Nuclear structure

How does the structure of the atomic nucleus arise out of the interactions between its constituent nucleons, i.e., the protons and neutrons? This is the fundamental question of ab initio nuclear theory. Placing our understanding of nuclei on a fully predictive footing, starting from the nucleon-nucleon interactions, is a key link in our first principles description of the physical world. Given recent advances in deriving nucleon-nucleon interactions from the quarks and gluons of quantum chromodynamics, ab initio nuclear theory bridges the gap between the fundamental Lagrangian field theories of nature and the properties of ordinary matter, as well as how the matter around us came to be, through reactions over the astrophysical history of the universe.

Our interest is in obtaining an understanding of the complex, highly-correlated structure of the nucleus as a quantum many-body system of interacting nucleons. We seek to understand how, out of this complexity, simplicity again arises, in the form of emergent collective degrees of freedom. Collective phenomena include rotation, nuclear deformation, nuclear superfluidity, and the condensation of tightly-bound clusters of nucleons into molecule-like structures within the nucleus.

The nuclear many-body problem is too complex to be addressed by paper-and-pencil methods alone. Even with the most advanced supercomputing, it remains massively computationally challenging. Our approaches to the problem combine state-of-the-art supercomputing, theoretical many-body physics, applied mathematics, and the mathematics of symmetries (group theory).

Continuing into heavier nuclear mass regions, we explore the properties of nuclei at the limits of angular momentum, proton/neutron ratios, and mass. Exotic forms of nuclear excitations, such as wobbling, chirality, and magnetic rotation, are investigated. Our fundamental nuclear structure calculations are used to provide important nuclear input properties for simulations of astrophysical environments (see Nuclear astrophysics below). We calculate level densities and electromagnetic strength functions for unstable nuclei far from the realm of normal nuclei. Our calculations serve as testbeds for experimental studies of unstable nuclei at facilities including Notre Dame's own Nuclear Science Laboratory and the Facility for Rare Isotope Beams (FRIB).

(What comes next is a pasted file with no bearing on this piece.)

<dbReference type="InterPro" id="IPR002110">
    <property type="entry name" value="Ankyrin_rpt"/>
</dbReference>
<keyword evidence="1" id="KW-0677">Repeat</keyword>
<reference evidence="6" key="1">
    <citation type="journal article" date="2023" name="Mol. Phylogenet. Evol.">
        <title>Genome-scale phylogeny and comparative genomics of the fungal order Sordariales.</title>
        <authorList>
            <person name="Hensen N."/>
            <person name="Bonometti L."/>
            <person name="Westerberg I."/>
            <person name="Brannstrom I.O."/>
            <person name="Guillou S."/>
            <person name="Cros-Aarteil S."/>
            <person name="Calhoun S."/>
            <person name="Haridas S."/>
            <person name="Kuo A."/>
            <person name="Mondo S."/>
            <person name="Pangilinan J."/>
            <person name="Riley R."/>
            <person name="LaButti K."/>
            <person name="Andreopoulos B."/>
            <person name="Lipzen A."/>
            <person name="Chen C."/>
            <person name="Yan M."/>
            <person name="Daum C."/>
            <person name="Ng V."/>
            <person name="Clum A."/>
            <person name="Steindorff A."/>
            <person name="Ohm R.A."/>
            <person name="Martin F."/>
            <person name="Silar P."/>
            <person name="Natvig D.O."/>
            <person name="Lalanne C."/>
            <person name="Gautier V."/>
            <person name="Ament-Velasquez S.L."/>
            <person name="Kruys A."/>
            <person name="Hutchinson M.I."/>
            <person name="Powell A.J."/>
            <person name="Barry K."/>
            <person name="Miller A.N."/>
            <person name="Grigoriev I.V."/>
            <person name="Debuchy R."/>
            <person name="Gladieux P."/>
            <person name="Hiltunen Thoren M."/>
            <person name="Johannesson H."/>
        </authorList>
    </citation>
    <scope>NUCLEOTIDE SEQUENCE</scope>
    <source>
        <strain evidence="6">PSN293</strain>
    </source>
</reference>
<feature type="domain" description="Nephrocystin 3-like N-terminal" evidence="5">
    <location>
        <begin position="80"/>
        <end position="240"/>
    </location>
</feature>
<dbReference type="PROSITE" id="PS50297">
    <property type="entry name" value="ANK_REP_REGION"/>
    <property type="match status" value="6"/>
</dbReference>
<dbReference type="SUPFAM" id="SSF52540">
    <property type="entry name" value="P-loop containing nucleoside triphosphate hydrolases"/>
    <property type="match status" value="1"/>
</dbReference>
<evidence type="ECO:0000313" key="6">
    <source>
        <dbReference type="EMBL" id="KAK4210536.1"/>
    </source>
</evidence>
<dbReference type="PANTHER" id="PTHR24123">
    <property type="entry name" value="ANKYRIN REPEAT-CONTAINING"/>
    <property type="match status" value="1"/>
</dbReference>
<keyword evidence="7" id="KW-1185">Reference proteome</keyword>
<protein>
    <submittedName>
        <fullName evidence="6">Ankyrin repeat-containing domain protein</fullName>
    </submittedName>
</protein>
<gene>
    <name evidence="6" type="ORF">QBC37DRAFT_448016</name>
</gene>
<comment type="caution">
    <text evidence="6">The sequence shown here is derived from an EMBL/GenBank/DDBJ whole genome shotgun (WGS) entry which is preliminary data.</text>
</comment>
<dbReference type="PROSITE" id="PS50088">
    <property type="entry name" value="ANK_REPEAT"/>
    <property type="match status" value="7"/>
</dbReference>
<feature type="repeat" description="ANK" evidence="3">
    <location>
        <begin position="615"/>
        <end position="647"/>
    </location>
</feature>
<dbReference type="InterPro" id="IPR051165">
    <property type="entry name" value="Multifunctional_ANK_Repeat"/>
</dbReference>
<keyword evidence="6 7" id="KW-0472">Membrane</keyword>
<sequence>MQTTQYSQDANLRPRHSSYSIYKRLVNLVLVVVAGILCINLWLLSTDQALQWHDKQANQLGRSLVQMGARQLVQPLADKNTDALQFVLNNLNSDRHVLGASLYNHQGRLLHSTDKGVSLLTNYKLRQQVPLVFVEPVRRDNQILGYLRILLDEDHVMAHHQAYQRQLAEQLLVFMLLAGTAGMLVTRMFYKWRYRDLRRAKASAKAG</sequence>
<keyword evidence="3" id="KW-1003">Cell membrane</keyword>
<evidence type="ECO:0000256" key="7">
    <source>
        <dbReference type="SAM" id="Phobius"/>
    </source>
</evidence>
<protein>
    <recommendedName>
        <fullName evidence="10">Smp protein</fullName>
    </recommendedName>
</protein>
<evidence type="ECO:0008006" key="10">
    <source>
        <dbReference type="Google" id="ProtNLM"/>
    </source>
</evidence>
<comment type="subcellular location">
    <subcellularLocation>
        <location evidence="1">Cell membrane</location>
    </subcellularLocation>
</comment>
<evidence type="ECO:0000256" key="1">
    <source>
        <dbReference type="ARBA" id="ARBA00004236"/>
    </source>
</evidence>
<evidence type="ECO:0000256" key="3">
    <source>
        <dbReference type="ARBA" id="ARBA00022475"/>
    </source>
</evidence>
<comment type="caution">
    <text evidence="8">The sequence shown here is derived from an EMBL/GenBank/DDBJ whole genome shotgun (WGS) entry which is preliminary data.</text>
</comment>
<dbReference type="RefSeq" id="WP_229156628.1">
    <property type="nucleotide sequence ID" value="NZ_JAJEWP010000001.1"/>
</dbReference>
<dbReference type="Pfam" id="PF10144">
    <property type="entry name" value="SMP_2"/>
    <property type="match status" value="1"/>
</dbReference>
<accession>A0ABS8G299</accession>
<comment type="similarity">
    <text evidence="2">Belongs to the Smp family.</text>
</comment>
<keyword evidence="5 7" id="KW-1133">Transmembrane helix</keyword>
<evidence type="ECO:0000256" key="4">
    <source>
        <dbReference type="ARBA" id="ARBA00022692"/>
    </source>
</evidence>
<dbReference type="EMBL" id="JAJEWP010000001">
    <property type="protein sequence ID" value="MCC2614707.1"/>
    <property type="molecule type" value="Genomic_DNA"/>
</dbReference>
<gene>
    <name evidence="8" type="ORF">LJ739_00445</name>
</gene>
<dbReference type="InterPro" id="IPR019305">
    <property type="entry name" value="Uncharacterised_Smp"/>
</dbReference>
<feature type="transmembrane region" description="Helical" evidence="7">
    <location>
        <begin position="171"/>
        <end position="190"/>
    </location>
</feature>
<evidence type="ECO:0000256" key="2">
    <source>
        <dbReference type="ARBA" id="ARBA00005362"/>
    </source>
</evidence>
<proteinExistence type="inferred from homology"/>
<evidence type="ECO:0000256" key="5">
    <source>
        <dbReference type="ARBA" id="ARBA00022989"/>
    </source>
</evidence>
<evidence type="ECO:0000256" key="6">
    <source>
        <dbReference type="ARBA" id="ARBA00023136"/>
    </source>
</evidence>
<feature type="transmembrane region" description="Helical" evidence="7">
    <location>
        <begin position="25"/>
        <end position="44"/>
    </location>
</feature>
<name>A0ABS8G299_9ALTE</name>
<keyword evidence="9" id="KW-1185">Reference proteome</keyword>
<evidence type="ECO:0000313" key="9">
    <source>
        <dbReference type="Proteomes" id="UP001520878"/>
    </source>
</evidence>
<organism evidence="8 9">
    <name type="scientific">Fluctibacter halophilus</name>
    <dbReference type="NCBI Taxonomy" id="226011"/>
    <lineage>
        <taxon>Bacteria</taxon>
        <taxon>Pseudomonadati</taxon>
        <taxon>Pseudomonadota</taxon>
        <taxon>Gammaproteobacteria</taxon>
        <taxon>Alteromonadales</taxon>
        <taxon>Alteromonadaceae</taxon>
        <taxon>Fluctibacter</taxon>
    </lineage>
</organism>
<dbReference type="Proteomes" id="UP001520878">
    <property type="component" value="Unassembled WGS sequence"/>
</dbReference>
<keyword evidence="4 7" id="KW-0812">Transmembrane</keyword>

Nuclear flow

Nuclear astrophysics

Although many properties of nuclei can be explored in the laboratory, there are some that can only arise in explosive high temperature and high-density environments of stars and the big bang. In the nuclear astrophysics group at Notre Dame, the roles of fundamental nuclear properties and their interactions are studied in a host of astrophysical environments including the big bang, exploding supernovae, interiors of stars, collapsing black holes, energetic jets, and the dynamics of galaxy formation and evolution.

In an exploding supernova, one must understand nuclei in a range of temperatures up to 10 billion degrees and densities as high as a billion tons compressed to the size of a sugar cube. In such environments strange new phases of nuclear matter occur. These involve such exotic matter as "nuclear pasta" and quark-gluon plasma. We make detailed studies of how such new phases of matter affect supernovae and how we might detect their presence either in the neutrinos emanating from supernovae, black hole formation, or the properties of remnant neutron stars.

We also explore the detailed nuclear reactions responsible for the synthesis of the elements in nature via stars and stellar explosions. These studies clarify how the elements have arisen in nature and pin down the environments of the stellar furnaces from which they were forged. One particular focus is the mysterious origins of the heaviest elements such as platinum and uranium. We examine potential astrophysical sites of their synthesis, which include supernovae, magnetic jets from collapsing stars and black holes, and compact object mergers, and make explicit links between nucleosynthesis simulations, spectroscopic observations of old stars, and nuclear properties of extremely neutron-rich nuclei.

Finally, the big bang itself undergoes a rapid series of nuclear reactions leading to the formation of the light elements - hydrogen, helium, lithium - as the universe cools to a temperature of about 100 billion degrees. The details of this nuclear reaction epoch are sensitive to aspects of the origin and evolution of the universe itself from the first moment of creation of space-time through a variety of exotic phase transitions. We study how details of the process of big bang nucleosynthesis can constrain possible scenarios for the birth of the universe.

Nuclear theory research at Notre Dame is supported in part by the U.S. Department of Energy, Office of Science, Office of Nuclear Physics, under Award Numbers DE-FG02-95ER-40934 and DE-SC0013039, and the National Science Foundation under Grant No. PHY-1430152 (JINA Center for the Evolution of the Elements)